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BURNS AND SCALDS                                                  187

due to the gravitation of blood to the dependent parts.   There being no
destruction of the tissue, no scar results from, this kind of burn.

Second Degree.  This comprises acute inflammation and formation of
\iesiclesjproduced by the prolonged application of flame, liquids at a boiling
point or solids much above the boiling point of water. Vesicles can be
produced by the Application of strong irritants or vesicants, such as cantha-
rides. Vesicles may also be produced on the part of the body which is
allowed to soak in a decomposing fluid, such as urine or faeces, and subject
to warmth, especially in the case of a patient who is bed-ridden from some
nervous disease or old age, and is not properly nursed. If burns are caused
by flame or a heated solid substance, the skin is blackened, and the hair
singed at the seat of lesion, which assumes the character of the substance
used. No scar results as only the superficial layers of the epithelium are
destroyed. Some slight staining of the skin, however, may subsequently

Third Degree.  This refers to the destruction of ths cuticle and part of
the true skin, which appears horny and dart", owing io it having been
charred and shrivelled up. The nerve endings are exposed in this form of |
burn, and hence it is the most painful. This leaves a scar, but no contrac-
tion, as the scar, which forms after healing, contains all the elements of the
true skin, and consequently the integrity of the part is retained.

Fourth Degree.  This means the destruction qfj^e^whole skin. Hie
sloughs which form are yellowish-brown and parchment-like, and separate
out from the fourth to the sixth day, leaving an ulcerated surface, which
heals slowly forming a scar of dense fibrous tissue with consequent contrac-
tion and deformity of the affected parts. On account of the complete
destruction of the nerve endings this kind of burn is not very painful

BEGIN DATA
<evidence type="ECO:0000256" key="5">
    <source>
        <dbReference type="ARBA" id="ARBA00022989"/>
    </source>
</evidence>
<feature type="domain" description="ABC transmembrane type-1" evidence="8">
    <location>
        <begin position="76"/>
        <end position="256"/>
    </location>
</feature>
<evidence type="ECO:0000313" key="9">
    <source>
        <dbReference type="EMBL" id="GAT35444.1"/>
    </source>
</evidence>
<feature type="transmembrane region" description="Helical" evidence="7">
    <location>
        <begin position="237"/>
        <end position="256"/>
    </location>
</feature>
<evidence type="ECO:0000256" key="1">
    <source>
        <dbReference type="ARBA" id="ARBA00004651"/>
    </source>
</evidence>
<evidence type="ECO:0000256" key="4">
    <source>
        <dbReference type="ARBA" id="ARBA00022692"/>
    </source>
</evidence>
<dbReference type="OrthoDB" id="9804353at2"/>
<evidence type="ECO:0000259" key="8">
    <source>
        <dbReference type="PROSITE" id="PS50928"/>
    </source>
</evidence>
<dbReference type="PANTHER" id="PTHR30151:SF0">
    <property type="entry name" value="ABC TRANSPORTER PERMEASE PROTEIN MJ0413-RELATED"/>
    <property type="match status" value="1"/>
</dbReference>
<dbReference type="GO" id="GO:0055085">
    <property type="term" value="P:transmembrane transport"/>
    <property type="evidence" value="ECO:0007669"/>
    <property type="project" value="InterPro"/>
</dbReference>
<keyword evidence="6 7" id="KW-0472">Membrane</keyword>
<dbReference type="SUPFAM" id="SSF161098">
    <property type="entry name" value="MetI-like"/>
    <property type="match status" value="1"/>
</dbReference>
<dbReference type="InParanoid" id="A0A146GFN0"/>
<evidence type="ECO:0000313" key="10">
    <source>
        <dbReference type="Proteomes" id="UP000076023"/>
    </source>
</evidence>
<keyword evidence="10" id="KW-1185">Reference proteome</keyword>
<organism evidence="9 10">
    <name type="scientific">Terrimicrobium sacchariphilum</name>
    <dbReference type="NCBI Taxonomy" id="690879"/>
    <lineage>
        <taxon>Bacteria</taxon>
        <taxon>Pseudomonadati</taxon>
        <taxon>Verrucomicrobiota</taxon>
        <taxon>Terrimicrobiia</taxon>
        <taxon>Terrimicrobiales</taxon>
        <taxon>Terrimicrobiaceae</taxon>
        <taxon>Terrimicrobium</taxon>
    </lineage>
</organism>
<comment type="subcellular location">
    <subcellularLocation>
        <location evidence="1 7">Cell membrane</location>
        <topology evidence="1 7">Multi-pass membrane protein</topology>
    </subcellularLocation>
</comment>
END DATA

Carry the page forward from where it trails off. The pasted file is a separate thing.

Fifth Degree.  This includes the penetration of the <teep fascia and
implication of the muscles, and results in great scarring and deformity.

Sixth Degree.  This involves charring of the whole limb, and ends in
inflammation of the subjacent tissues and organs, if death is not the imme-
diate result.

Effects of Burns.  Burns and scalds  vary in their effects according to
the following conditions: 

1.    The degree of heat applied.          4.   The site.

2.    The duration of exposure.             5.   The age of the patient

3.   The extent of the surface.           6.   The sex.

1.    The Degree of Heat Applied* Hie effects are much more severe if
the heat applied is very great.

2.    The Duration of Exposure.  The symptoms are also more severe, if
the application of heat is continued for a long time.

3.    The Extent of the Surface.  The involvement of one-third to one-
half of the superficial surface of the body is likely to end fatally.

4.    The Site.  Extensive burns of the trunk, even though superficial, are
much more dangerous than those of the extremities.   Burns of the genital
organs and the lower part of the abdomen are often fatal.

5.    The Age of the Patient  Children are more susceptible to burns, bat
stand prolonged suppuration better than adults.   Aged people bear bums
well.                                                                                                   ,      h 

6.   The Sex*  Sensitive and nervous women, are more
burns than strong women, and women generally do not bear burns so ,4m
as men*